Grease BB spindle?

Discussion in 'Cycling Equipment' started by Jobst Brandt, Feb 12, 2003.

Thread Status:
Not open for further replies.
  1. Jobst Brandt

    Jobst Brandt Guest

    Right from the Shimano web site inder FAQ: http://www.shimano-europe.com/cycling/
    ----------------------------------------------------------------------
    Question:

    Do I have to use some grease on the spindle of a square bottom bracket?

    Answer:

    No this is not recommended to do so. Reason for this is that the square bottom brackets have a
    tapered spindle, so in case you would assemble and disassemble the crankset a few times, assemble it
    with grease again and tighten the crankbolt, the crank will be pushed onto the spindle more and
    more. The stress on the square hole of the crank will become so high that it might break. Tightening
    torque for the crankbolt should be 35-50 Nm.

    On the other hand, for the splined bottom brackets we do recommend to apply some grease onto the
    spindle. As this type of spindle does not have a tapered spindle, there is no risk of stress on the
    hole of the crank for assembly with grease.
    ----------------------------------------------------------------------

    There you have it. I am amazed at the blinders the authors of this advice must be wearing, oblivious
    to material science and prestressed interfaces. Their description makes the crank appear to be made
    of a plastic material rather than an metal. Just the idea that the crank is loaded to its yield
    stress, the stress where permanent deformation takes place, is absurd. At that stress the crank
    would fail in less than a hundred miles of use.

    Who are these people!

    Jobst Brandt [email protected] Palo Alto CA
     
    Tags:


  2. [email protected] wrote:
    >
    > Right from the Shimano web site inder FAQ: http://www.shimano-europe.com/cycling/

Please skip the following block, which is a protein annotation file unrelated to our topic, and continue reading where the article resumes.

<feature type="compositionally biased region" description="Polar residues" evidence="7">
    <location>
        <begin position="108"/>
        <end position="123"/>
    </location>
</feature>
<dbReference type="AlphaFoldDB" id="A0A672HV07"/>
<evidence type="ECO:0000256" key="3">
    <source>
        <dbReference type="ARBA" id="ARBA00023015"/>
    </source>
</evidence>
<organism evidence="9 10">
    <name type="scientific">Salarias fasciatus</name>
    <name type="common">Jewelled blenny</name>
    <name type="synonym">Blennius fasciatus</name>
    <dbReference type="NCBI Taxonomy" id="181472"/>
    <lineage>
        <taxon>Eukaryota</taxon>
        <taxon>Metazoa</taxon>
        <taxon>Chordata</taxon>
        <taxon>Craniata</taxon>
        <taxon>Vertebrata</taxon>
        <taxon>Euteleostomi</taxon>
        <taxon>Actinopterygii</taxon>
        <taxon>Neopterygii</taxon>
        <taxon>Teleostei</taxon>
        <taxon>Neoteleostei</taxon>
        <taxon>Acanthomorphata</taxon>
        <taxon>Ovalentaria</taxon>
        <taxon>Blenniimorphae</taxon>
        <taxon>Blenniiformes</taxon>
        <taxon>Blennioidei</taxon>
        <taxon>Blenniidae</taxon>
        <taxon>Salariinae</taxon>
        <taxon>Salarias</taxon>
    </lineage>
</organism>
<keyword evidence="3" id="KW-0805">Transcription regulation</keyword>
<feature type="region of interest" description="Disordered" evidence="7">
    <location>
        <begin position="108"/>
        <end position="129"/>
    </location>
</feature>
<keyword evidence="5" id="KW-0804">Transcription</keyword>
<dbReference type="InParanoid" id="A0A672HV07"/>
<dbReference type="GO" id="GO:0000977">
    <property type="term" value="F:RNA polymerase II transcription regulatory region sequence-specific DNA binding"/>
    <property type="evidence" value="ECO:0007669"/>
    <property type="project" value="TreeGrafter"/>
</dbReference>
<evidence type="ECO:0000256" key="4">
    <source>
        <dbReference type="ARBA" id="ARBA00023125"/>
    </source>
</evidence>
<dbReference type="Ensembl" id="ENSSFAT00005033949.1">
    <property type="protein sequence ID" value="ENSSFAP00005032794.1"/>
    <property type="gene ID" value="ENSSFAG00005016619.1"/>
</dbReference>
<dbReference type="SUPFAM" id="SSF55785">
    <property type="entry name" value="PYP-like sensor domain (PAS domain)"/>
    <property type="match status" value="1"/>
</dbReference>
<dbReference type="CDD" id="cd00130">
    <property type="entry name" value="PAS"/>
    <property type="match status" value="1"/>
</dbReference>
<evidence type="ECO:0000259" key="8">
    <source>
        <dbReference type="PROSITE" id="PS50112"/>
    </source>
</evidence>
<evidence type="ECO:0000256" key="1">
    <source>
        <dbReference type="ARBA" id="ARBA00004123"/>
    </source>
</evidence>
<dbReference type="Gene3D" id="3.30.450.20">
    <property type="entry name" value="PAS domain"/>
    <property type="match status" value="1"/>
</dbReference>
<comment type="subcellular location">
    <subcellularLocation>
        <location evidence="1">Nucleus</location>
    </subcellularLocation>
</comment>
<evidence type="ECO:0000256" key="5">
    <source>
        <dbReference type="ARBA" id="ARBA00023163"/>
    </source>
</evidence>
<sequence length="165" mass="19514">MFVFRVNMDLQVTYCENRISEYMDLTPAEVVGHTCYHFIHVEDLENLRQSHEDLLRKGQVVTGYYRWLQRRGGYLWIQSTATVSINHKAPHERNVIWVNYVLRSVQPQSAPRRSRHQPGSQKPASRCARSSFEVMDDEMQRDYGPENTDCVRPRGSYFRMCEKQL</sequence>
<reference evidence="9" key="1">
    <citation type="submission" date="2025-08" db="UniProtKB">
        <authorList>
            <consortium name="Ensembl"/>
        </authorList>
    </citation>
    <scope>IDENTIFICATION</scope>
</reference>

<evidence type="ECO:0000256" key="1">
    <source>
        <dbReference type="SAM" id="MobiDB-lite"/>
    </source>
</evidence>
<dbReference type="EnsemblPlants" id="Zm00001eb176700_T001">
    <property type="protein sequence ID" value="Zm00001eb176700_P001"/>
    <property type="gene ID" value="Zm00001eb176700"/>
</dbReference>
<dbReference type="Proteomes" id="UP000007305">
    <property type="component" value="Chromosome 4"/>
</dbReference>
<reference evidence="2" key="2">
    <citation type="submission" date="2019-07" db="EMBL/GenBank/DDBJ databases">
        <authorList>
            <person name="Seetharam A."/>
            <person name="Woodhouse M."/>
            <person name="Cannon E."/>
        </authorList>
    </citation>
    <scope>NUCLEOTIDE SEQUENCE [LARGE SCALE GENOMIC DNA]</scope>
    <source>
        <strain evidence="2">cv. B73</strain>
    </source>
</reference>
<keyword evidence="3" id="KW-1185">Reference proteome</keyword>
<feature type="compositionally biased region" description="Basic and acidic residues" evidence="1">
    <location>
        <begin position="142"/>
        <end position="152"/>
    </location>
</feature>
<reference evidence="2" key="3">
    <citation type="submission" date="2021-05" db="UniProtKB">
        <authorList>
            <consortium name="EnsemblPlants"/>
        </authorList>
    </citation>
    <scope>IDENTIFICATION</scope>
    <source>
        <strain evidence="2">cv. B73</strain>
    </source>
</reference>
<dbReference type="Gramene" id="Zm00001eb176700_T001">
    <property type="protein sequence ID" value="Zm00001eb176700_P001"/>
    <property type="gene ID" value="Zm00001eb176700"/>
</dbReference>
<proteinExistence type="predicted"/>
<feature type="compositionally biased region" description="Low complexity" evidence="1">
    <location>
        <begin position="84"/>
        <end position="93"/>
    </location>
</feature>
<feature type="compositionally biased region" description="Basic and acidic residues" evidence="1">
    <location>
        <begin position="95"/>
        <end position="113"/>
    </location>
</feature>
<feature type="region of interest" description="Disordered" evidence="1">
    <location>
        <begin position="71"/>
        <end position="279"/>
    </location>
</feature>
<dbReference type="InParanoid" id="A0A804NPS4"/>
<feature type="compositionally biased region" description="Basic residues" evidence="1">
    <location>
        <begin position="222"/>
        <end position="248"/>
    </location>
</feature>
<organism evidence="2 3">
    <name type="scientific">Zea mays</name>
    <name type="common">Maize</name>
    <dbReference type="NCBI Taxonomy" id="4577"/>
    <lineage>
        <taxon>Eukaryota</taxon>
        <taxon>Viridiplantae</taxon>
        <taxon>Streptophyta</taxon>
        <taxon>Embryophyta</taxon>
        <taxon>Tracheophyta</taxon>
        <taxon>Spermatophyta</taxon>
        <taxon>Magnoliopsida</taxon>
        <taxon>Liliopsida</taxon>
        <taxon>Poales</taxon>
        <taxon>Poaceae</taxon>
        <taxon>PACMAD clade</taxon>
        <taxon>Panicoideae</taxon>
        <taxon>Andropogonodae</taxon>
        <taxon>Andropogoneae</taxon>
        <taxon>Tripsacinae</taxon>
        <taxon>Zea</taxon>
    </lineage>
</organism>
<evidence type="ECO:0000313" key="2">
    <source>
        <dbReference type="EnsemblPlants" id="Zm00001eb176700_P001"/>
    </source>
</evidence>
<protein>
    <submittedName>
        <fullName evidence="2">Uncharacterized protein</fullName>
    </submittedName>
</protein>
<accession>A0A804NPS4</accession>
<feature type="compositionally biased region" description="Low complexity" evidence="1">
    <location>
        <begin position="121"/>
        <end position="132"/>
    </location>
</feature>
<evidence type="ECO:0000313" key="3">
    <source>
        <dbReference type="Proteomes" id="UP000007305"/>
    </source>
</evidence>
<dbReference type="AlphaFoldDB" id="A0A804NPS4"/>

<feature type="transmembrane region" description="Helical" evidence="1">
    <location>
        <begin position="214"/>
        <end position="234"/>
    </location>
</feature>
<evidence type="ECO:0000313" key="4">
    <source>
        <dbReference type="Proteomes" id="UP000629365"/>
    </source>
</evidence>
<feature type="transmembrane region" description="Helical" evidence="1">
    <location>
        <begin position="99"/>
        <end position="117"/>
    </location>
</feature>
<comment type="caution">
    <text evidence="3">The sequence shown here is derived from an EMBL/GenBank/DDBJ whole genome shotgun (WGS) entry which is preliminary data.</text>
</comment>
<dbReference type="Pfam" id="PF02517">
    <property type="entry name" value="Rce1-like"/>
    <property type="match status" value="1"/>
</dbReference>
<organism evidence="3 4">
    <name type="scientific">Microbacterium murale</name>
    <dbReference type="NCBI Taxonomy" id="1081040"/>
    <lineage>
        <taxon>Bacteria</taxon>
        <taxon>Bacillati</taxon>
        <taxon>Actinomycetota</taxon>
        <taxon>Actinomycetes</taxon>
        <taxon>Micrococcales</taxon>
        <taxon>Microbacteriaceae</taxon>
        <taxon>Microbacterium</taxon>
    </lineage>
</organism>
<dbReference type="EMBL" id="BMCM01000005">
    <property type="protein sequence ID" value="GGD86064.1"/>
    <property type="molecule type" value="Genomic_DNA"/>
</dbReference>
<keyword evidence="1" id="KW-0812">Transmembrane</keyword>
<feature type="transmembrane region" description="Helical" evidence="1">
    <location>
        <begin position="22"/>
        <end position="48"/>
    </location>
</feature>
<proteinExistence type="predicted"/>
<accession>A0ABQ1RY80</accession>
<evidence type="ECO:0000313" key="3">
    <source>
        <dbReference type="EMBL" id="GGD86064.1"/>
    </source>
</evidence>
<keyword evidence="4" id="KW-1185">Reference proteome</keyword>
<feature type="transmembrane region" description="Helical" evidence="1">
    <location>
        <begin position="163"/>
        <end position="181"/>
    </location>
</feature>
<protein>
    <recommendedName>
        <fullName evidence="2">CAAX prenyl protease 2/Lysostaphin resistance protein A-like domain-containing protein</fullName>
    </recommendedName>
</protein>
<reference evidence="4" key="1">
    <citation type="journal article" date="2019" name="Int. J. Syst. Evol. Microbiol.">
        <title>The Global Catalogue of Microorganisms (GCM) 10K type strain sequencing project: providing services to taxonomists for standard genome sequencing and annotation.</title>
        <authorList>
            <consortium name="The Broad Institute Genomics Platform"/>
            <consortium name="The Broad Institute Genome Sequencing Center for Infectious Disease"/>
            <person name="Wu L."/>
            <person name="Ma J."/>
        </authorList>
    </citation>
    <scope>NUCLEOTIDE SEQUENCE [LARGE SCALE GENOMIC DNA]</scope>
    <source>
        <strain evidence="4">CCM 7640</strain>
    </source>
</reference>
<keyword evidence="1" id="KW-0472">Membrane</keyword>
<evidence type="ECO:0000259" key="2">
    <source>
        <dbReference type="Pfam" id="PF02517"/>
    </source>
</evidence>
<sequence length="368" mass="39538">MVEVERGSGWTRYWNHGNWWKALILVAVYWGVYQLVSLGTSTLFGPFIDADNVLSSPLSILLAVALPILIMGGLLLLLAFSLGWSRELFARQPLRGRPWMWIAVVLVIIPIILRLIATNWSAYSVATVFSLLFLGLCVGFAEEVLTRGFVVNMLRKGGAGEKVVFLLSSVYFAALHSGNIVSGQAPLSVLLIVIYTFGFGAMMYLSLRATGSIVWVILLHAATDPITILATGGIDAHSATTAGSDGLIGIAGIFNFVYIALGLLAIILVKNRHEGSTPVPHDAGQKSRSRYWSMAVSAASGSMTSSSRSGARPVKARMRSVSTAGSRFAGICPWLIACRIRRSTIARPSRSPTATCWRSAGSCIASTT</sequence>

> ----------------------------------------------------------------------
    > Question:
    >
    > Do I have to use some grease on the spindle of a square bottom bracket?
    >
    > Answer:
    >
    > No this is not recommended to do so. Reason for this is that the square bottom brackets have a
    > tapered spindle, so in case you would assemble and disassemble the crankset a few times, assemble
    > it with grease again and tighten the crankbolt, the crank will be pushed onto the spindle more and
    > more. The stress on the square hole of the crank will become so high that it might break.
    > Tightening torque for the crankbolt should be 35-50 Nm.
    >
    > On the other hand, for the splined bottom brackets we do recommend to apply some grease onto the
    > spindle. As this type of spindle does not have a tapered spindle, there is no risk of stress on
    > the hole of the crank for assembly with grease.
    > ----------------------------------------------------------------------
    >
    > There you have it. I am amazed at the blinders the authors of this advice must be wearing,
    > oblivious to material science and prestressed interfaces. Their description makes the crank appear
    > to be made of a plastic material rather than an metal. Just the idea that the crank is loaded to
    > its yield stress, the stress where permanent deformation takes place, is absurd. At that stress
    > the crank would fail in less than a hundred miles of use.
    >
    > Who are these people!

    They are the ones you've been meaning to write that email to, about colletted cranks. Good
    luck, sucker.
     
  3. Phil Holman

    Phil Holman Guest

    <[email protected]> wrote in message news:[email protected]...
    > Right from the Shimano web site inder FAQ: http://www.shimano-europe.com/cycling/
    > ----------------------------------------------------------------------
    > Question:
    >
    > Do I have to use some grease on the spindle of a square bottom bracket?
    >
    > Answer: